Words by Elora Nicole Ramirez
I held her when the nurse prepped her for the needle, her breath labored and puffing out in large gasps. I could feel the way her fingers curled in and out, in and out, pacing out an internal rhythm only she knew against my shoulders.
“You’re doing great.”
“Imagine everyone rooting for you — breathe in their strength and courage and love. You know they’re here.”
Her breath escaped in a small laugh, a tear edging out of the corner of her eye. She knew I was talking about the women who circled around the proverbial fire for us more times than we could count, and here they were, doing it again. We could feel them as if they were a breath away.
I swallowed and rested my forehead against her, closing my eyes and praying for the millionth time for words when I needed them and silence when I didn’t.
We vibrated in tandem, full of energy that comes with loss and hope and love and family, we prepped ourselves the only way we knew how for grief and celebration and wonder.
We had no idea what to expect, but the moon glowed iridescent against the window and my husband was waiting outside in the hall and our son — the little lion man who was ushered in by thousands waiting for his arrival — was about to be born.
I think about that moment often. Two mothers, desperately waiting to see the face they’ve been dreaming about for months. It’s a built-in bokeh effect in my memory, a snapshot of magic filled with whispers of our tribe — the women who introduced us years ago, secret rebels who believed in the wildness of femininity and connection, waiting on opposite sides of the country like vigilant guards. It was just the two of us in the room with the nurse, but it felt like we were breathing in an army.
This story starts five years ago. I stumbled into a group of women who inspired me with their bravery and pursuit of healing and creativity. One of them, still in college and my soul sister in so many ways, sent me a onesie that came days after one of our matches didn’t work out because the birth mother chose to parent. I sent her a message thanking her for her gift and she responded worriedly. “I sent it before I knew, I’m so sorry. I know your little lion is out there,” she said. And I believed her. My husband and I waited so long that sometimes, we just let others wait on our behalf because we were just too tired to believe anymore. This group of women, my secret rebel society, showed me how to say yes to this wild belief again and again and again.
The call came on a Thursday in August.
“There’s a birth mom....” our social worker said on the message. I rolled my eyes. We’d already been through this. Twice. They knew we only wanted hospital calls— babies already born and mothers long gone, papers signed, no questions asked.
I walked out into the hallway to return her call. “Listen,” I started the conversation. “Russ and I aren’t really interested in being matched with a birth mother.”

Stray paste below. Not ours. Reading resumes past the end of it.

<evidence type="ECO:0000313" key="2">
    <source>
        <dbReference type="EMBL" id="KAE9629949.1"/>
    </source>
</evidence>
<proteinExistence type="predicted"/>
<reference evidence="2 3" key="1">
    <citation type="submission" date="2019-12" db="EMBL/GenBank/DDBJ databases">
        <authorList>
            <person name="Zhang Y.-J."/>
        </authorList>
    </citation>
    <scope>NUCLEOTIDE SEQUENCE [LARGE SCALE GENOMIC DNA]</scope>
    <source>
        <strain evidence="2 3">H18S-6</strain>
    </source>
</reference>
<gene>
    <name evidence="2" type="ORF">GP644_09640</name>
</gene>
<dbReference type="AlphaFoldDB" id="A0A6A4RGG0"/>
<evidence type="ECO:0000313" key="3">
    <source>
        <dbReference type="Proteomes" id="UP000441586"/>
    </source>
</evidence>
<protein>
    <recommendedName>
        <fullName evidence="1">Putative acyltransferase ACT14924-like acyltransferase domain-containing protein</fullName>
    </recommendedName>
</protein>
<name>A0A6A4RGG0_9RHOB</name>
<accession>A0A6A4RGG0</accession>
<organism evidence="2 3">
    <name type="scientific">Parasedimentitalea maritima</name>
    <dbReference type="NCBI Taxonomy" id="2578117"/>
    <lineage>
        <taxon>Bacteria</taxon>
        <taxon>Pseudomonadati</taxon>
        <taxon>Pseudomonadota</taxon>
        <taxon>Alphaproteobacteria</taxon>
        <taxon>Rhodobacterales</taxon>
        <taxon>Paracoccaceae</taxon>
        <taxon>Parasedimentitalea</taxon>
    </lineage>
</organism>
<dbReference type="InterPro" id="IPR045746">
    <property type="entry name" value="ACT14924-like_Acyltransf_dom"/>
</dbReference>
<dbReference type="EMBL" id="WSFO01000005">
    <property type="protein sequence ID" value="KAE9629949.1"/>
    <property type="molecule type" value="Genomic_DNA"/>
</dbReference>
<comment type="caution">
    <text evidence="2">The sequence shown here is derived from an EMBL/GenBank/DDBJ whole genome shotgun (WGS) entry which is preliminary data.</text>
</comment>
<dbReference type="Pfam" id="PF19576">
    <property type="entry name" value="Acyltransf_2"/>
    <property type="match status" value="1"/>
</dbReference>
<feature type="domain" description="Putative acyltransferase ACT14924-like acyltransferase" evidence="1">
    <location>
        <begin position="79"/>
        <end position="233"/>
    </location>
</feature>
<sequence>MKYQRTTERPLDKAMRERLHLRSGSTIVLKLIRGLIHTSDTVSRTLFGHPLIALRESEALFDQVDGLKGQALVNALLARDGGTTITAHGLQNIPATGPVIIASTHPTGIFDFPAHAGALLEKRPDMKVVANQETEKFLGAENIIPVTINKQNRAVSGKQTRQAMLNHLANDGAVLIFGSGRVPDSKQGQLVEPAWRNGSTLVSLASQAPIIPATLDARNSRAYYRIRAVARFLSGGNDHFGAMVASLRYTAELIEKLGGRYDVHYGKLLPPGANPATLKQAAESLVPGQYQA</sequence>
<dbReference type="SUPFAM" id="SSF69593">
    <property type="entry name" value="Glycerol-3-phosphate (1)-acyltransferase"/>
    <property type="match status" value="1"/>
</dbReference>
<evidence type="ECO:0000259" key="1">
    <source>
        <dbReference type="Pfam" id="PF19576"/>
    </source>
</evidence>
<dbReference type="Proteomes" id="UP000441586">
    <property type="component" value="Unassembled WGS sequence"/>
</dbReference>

“She called and asked specifically for y’all, Elora.”
“Yeah. Said she read your blog or something.”
I paused, placing my hand on the window in front of me, pieces of a puzzle falling into place.
“What’s her name?” I whispered, knowing the answer. There had been a Facebook message — an innocuous question I thought nothing of at the time. Now, it felt monumental. Time circled complete and I nearly fell to my knees.
I thought about the time I pulled her name for a Christmas gift and gave her membership to my writing community.
Or the conversations we had via Facebook Messenger about boys and writing and oceans and mermaids.
Or the time I sent her a found poem I made for her graduation gift.
Or the many times she posted about one of my books releasing, encouraging others to read my words.
Or the onesie still sitting in storage, sent from her.
“Your little lion is out there,” she said.
And she was right.
She had been through everything with us: the preparation, the waiting, the false hopes, and heartbreak twice over, and now — she was here again, birthing our son.
When it was time to push, I cradled her foot in my hand and pushed with everything I had against her strength, helping her provide resistance. I saw his head, and then his eyes pinched shut, and then his arms and legs and toes as the doctor lifted him toward the light, our little lion roaring into the world. We snapped pictures and shared with the crowd of people waiting for news, mutual friends surrounding us like a cloud of witnesses. She touched his cheek once, twice, three times — a small smile on her lips. I wiped the tears with my sleeve, my hands shaking from emotion and disbelief. Soon it would be my turn, and I wouldn’t be able to let him go despite the way my entire body vibrated with exhaustion and knowing.
Our wait was over. Our little lion man arrived on the brightest night of November, birthed by my friend, a fellow rebel in my tribe of women.
Elora has been telling stories her entire life. She believes in their purest form, stories are the best currencies we have for human connection. She loves peonies, coffee, Beyoncé, and the perfect shade of lipstick and lives with her little lion man and chef-husband in Austin. If there is anything she wants you to know about adoption, it’s that it is hard and beautiful and full of grief and wonder and love and — if you’re doing it right — family.